Domestic and Family Violence, Attachment and Complexity Practice focused concepts and tools to address risk, perpetration and prevention
|Date:||4 June 2020|
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|Organiser:||The Professional Development People|
Domestic violence is often complex: the intersection of multiple lives, histories and contexts. When it comes to prevention/intervention, this heterogeneity presents formidable challenges. When viewed from a few selected perspectives the evident complexity offers new opportunities. One promising approach to such complexity has been research into the identification of developmental pathways and risks associated with domestic violence (DV) and family violence (FV). Such an approach provides at least two benefits: (1) an understanding of antecedents and possible risk (sometimes causal ones via longitudinal studies) and (2) a model to comprehend complexity in current experience. Attachment Theory has been increasingly employed in mental health and forensic research contexts to better understand risk and resilience. This is also increasingly the case with domestic violence. Attachment Theory has demonstrated evidence for differences in how people experience close relationships and engage emotions more generally. The seminar will therefore look at attachment and DV from multiple perspectives: childhood exposure to family trauma (including DV), intergenerational risks for violence in romantic relationships, considerations of gender and sexual orientation, within couple dynamics, as well as perpetrator and victim individually. The seminar will present a survey of the latest research on risks for DV including both the attachment relationship level as well as the more general attachment styles of emotion regulation. Indeed, attachment anxiety would appear to be the most cited risk factor for DV. Why might this be the case will be elaborated. Equally, particular focus will be given to new insights into maladaptive ‘disorganisation’ in romantic relationships, which may encompass the less secure responses including attachment anxiety but in a more chaotic volatile, disorganised manner. Participants will also be introduced to or provided a brief refresher on the expanding range of assessments and measurements— some now available on-line. With concepts and tools in hand, the workshop will turn to a review of attachment informed preventions and interventions. First, light will be shown on how prevention work has been applied with children at intergenerational risk for violence—i.e., where violence between parents is present. Children’s attachments to parents have been shown to be correlated with their own disposition to violence. Hence intervention options as future prevention research will be highlighted. The workshop next turns to work with adults in the context of romantic relationships. Participants will gain an understanding of how attachment differences may play out in terms of risk and perpetration. Clarification of contraindications for couple treatment and differentiation of mutual violence will be addressed. Additionally, practical insights will be offered from attachment work with individuals as well as insights from attachment-informed couple therapy. [N.B. This seminar is not formal forensic training but rather is focussed on expanding knowledge of the typical mental health to provide support and therapy for individuals and where appropriate for expanding couple interventions.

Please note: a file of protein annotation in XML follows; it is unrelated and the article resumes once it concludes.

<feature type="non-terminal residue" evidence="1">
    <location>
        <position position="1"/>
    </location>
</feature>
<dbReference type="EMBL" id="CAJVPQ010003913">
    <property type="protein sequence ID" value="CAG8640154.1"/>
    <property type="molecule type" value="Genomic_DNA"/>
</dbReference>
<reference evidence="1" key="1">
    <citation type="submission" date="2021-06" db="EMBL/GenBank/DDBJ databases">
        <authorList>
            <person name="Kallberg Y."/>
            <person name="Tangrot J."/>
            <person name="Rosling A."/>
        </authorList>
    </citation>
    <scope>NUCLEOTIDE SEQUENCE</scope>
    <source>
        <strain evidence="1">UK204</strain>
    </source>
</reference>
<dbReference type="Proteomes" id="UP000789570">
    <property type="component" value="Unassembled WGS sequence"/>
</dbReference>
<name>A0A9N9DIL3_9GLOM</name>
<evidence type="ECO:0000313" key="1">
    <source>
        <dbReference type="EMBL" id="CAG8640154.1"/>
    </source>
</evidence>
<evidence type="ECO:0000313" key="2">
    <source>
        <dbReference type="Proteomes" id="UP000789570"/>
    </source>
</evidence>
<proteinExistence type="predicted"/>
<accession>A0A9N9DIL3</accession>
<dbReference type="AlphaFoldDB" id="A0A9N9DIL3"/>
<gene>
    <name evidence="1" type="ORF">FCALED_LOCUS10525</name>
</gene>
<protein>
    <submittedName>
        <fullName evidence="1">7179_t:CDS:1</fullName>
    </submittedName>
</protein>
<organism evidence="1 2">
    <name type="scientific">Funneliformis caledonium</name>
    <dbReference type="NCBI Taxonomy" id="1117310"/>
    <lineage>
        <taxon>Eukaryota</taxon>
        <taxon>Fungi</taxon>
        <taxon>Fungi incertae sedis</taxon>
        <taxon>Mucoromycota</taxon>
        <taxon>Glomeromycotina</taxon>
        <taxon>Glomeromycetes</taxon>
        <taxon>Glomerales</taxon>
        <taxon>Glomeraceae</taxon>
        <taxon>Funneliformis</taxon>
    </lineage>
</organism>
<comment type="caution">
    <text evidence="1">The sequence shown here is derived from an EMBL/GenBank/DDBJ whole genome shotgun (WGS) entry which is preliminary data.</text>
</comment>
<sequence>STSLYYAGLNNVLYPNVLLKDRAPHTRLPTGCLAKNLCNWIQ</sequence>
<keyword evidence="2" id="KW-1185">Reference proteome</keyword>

- Understand possible impacts of attachment development for perpetrators and victims.
- Grasp key relationship variables considered in the research.
- Identify risks children may face who are exposed to DV and FV.
- Differentiate attachment features in DV from more adaptive relationships.
- Understand crucial safety requirements when working with DV.
- Gain insights from EFT work with couples and individuals.
- Support victims and their children via increased assessment capabilities, new avenues for clinical psychoeducation and skills for responding to trauma.
Kevin Keith, PhD is a counsellor, psychotherapist and supervisor. He splits time between private practice and education/academic activities. He is a lecturer in the Jansen Newman Institute (JNI) and Australian College of Applied Psychology (ACAP). In 2017, he completed his PhD at the University of Sydney (History and Philosophy of Science Unit) with primary research interests in Attachment Theory. His thesis—The GoalCorrected Partnership: A Critical Assessment of the Research Programme—brings focus on attachment development post-infancy. This work rearticulates Attachment Theory in light of advances in the lifespan developmental sciences, especially approaches to biological complexity. Kevin presents regularly on Attachment Theory to a wide range of audiences, including a May 2016 paper at the International Society for Philosophy of Psychiatry in Atlanta GA USA [on attachment within the NIMH Research Domain Criteria, an alternative model to the DSM5]. He is acclaimed as an engaging and inspiring presenter whose seminars change the way therapists perceive and work with their clients in ways that surprise and delight.
Location and date
293 North Quay
Brisbane QLD 4000
4 June 2020
9:15am - 4:30pm
Standard fee $298
This event is fully catered and all resources are provided.
Students and new graduates may apply to attend at a discount apply here.
Register online by clicking here